Courageous Diplomats

December 15, 1990

Ambassador W. Nathaniel Howell and seven other American diplomats who kept the flag flying over the U.S. Embassy in Kuwait for 110 days after they were ordered out by the Iraqi invaders are American heroes in the finest tradition.

They followed the orders of their president. They also used their ingenuity, in such matters as digging a well. They suffered privation. (How many contemporary Americans are prepared to live without electricity or hot water for one day, much less 110, some of them among the world's hottest?) They served their fellow Americans, looking after as best they could the well-being of those still stuck, many in hiding, in Kuwait. They risked their lives each of the 110 days.

When Iraq's dictator Saddam Hussein let all Americans out who wanted to leave Iraq and Kuwait, the need for Ambassador Howell and his staff in Kuwait ended. The government to which he is accredited still lives, in exile in Taif, Saudi Arabia. The people who run things in Kuwait are underlings who take orders from Baghdad. The United States still maintains its embassy there.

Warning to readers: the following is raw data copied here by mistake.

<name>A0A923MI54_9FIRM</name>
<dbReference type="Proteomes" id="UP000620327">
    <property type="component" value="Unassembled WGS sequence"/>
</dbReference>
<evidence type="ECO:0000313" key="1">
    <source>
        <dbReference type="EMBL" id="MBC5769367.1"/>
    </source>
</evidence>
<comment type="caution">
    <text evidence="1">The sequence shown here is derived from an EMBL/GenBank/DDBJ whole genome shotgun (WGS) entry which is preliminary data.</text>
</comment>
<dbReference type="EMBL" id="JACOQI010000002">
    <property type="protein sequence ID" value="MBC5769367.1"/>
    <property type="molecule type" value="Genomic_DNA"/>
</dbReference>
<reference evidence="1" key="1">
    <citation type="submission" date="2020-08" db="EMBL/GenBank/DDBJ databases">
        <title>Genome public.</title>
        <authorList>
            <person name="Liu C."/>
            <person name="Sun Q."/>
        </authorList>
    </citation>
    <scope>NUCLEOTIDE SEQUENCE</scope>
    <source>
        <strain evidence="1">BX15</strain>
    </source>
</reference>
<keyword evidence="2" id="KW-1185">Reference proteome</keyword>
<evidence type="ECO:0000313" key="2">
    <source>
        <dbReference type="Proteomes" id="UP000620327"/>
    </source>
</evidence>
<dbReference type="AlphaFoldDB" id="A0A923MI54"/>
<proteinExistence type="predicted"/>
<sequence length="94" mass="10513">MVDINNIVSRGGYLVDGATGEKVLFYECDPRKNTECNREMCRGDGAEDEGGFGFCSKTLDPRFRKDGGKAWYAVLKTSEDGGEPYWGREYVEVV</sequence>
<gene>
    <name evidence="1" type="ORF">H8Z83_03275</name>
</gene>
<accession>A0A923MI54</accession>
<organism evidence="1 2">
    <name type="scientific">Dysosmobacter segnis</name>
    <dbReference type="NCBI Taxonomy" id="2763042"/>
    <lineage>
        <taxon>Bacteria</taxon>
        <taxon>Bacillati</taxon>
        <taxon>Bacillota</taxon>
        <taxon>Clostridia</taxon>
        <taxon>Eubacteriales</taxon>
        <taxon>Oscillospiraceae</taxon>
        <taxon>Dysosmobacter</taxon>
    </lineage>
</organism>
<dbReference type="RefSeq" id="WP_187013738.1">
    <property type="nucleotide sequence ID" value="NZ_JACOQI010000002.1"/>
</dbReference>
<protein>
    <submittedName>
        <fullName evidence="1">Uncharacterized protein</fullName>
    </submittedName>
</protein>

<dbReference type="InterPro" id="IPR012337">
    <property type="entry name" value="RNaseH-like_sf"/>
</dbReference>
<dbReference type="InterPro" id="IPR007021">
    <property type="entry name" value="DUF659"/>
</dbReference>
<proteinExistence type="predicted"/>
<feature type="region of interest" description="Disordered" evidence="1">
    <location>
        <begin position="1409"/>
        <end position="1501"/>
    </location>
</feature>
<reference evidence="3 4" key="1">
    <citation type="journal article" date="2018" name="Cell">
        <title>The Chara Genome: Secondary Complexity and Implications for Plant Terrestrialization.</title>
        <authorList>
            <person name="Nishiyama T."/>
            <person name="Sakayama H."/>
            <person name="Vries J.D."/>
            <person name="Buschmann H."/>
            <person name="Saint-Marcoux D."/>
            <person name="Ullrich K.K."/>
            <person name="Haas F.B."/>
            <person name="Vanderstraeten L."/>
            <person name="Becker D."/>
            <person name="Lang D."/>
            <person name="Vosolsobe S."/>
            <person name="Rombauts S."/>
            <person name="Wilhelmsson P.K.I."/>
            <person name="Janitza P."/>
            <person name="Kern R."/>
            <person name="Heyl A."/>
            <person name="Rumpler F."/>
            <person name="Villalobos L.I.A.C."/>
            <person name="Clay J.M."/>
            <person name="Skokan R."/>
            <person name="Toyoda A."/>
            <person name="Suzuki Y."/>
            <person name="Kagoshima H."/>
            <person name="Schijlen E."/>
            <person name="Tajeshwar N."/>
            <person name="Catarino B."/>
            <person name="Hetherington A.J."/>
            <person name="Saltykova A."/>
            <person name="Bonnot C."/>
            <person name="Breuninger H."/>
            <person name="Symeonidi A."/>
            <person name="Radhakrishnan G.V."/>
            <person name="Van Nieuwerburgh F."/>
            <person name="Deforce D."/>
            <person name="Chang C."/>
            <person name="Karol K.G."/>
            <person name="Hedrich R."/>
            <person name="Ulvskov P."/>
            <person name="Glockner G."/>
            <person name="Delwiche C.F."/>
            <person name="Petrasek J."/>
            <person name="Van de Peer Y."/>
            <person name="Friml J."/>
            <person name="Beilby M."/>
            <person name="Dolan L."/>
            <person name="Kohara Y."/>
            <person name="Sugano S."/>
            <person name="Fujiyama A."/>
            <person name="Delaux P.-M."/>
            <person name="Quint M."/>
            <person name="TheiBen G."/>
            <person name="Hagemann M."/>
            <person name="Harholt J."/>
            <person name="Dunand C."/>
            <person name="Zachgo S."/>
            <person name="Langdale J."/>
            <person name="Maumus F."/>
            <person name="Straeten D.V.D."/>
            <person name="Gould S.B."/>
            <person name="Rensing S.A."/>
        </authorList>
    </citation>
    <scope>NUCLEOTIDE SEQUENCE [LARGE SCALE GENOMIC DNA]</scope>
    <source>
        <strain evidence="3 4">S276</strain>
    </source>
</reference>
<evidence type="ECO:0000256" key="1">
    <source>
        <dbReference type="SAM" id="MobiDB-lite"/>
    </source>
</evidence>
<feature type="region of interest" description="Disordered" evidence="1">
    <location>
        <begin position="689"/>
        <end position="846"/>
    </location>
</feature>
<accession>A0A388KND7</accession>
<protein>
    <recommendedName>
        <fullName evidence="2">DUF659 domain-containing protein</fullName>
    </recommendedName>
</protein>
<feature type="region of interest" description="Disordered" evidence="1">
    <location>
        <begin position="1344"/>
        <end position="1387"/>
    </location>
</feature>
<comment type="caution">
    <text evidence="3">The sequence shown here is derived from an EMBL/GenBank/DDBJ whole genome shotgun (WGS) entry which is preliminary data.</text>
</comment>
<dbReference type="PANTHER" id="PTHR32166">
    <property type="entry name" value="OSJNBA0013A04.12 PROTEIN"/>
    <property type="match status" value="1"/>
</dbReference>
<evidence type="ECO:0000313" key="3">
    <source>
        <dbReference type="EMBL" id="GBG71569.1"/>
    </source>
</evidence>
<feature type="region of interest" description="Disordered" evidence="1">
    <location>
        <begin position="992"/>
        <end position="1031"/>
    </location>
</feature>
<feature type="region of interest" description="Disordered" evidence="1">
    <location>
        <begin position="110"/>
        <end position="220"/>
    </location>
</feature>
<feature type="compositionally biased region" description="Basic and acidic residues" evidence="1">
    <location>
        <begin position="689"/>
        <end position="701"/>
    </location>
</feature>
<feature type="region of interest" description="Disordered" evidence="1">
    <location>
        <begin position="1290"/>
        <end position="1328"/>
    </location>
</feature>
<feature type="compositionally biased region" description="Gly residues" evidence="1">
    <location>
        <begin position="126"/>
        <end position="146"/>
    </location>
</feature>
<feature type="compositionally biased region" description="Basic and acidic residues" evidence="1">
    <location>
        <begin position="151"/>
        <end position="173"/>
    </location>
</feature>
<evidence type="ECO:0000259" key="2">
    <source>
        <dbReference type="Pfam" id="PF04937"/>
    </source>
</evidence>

So there was no reason remaining not to bring the staff out. This was, perhaps, a small concession to Mr. Hussein, who wanted them out, in return for his release of all hostages. But it is no consolation to him, since their removal from the scene increases the credibility of President Bush's threat to attack Iraqi occupiers in Kuwait.

Ambassador Howell and deputy chief of mission Barbara Bodine head the list. The State Department has not identified the others. They deserve the thanks of a grateful nation.

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